Monitoring forest biomass is essential for understanding the global carbon cycle because:
- Forests account for around 45 % of terrestrial carbon, and deforestation accounts for 10% of greenhouse gas emissions
- Deforestation and forest degradation release approximately identical amounts of greenhouse gases as all the worldâ€™s road traffic
- Forests sequester significant amounts of carbon every year
The United Nations (UN) intergovernmental Reducing Emissions from Deforestation and forest Degradation in developing countries (REDD+) programme, was secured in 2013 during the 19th Conference of the Parties to the UN Framework Convention on Climate Change. It requires countries to map and monitor deforestation and forest degradation, together with developing a system of sustainable forest management. Remote sensing can play a great role in helping to deliver these requirements, and below are three fantastic remote sensing initiatives in this area.
Firstly, the Real Time System for Detection of Deforestation (DETER) gives monthly alerts on potential areas of deforestation within Amazon rainforests. It uses data from MODIS, at 250 m pixel resolution, within a semi-automated classification technique. A computer model detects changes in land use and cover such as forest clearing that are then validated by interpreters. It has been valuable helping Brazil to reduce deforestation rates by around 80% over the last decade; however, it takes two weeks to produce the output of this computer model.
A similar initiative is FORest Monitoring for Action (FORMA), which also use MODIS data. FORMA is fully automated computer model which combines vegetation reflectance data from MODIS, active fires from NASAâ€™s Fire Information for Resource Management and rainfall figures, to identify potential forest clearing. Like DETER it produces alerts twice a month, although it works on tropical humid forests worldwide.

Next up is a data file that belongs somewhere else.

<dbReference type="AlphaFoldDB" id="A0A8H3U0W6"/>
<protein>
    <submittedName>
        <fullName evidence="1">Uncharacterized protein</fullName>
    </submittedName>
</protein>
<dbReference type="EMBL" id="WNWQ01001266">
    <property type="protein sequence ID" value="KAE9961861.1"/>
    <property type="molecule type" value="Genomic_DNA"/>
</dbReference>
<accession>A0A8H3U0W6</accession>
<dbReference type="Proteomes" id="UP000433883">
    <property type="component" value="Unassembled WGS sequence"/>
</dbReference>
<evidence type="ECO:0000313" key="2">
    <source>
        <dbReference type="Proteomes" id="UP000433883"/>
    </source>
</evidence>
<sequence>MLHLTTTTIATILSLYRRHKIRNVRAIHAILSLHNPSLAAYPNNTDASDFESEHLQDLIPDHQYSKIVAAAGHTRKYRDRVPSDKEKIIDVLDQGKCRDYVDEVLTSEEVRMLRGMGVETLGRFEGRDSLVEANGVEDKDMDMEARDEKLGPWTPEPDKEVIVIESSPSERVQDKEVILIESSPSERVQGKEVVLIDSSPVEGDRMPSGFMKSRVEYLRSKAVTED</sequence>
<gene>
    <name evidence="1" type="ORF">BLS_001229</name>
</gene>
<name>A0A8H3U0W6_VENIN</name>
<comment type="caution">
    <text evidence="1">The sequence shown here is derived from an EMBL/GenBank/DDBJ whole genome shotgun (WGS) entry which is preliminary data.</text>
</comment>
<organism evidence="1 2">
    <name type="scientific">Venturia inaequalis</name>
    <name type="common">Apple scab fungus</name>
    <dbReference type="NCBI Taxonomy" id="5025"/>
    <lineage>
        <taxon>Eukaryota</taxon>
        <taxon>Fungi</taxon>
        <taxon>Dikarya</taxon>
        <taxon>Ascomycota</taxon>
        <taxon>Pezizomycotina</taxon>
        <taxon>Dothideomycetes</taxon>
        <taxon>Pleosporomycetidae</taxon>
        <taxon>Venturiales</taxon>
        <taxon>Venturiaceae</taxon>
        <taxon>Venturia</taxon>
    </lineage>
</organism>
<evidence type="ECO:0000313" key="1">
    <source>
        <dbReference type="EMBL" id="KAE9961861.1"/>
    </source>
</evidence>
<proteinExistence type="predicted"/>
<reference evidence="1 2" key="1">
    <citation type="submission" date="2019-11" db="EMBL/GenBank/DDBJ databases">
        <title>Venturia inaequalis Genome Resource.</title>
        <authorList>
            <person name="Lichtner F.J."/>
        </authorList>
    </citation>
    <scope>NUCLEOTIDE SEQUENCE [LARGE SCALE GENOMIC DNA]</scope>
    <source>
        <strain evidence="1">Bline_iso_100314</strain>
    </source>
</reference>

A third initiative aims to provide faster alerts for deforestation using the research by Hansen et al, published in 2013. The researchers used successive passes of the current Landsat satellites to monitor land cover, and when gaps appear between these passes it is flagged. These will be displayed on an online map, and the alerts will be available through the Word Resources Instituteâ€™s Global Forest Watch website, starting in March 2016. With the 30 m resolution of Landsat, smaller scale changes in land use can be detected than is possible for sensors such as MODIS. Whilst this is hoped to help monitor deforestation, it doesnâ€™t actually determine it, as they could be other reasons for the tree loss and further investigation will be required. Being an optical mission, Landsat has problems seeing both through clouds and beneath the forestry canopy, and so itâ€™s use will be limited in areas such as tropical rain forests.
Finally, one way of combat the weather and satellite canopy issue is to use radar to assess forests, and the current AfriSAR project in Gabon is doing just that â€“ although itâ€™s with flights and Unmanned Aerial Vehicles (UAV) rather than satellites. It began in the 2015 with overflights during the dry season, and the recent flights in February 2016 captured the rainy season. This joint ESA, Gabonese Space Agency and Gabon Agency of National Parks initiative aims of the project is to determine the amount of biomass and carbon stored in forests, by using the unique sensitivity of P-band SAR, the lowest radar frequency used in remote sensing at 432â€“438 MHz. NASA joined the recent February missions adding its Uninhabited Aerial Vehicle Synthetic Aperture Radar (UAVSAR) and the Land, Vegetation and Ice Sensor (LVIS) instrument, which are prototypes of sensors to be used on future NASA missions. Overall, this is giving a unique dataset on the tropical forests.
These are just four example projects of how remote sensing can contribute towards towards understanding what is happening in the worldâ€™s forests.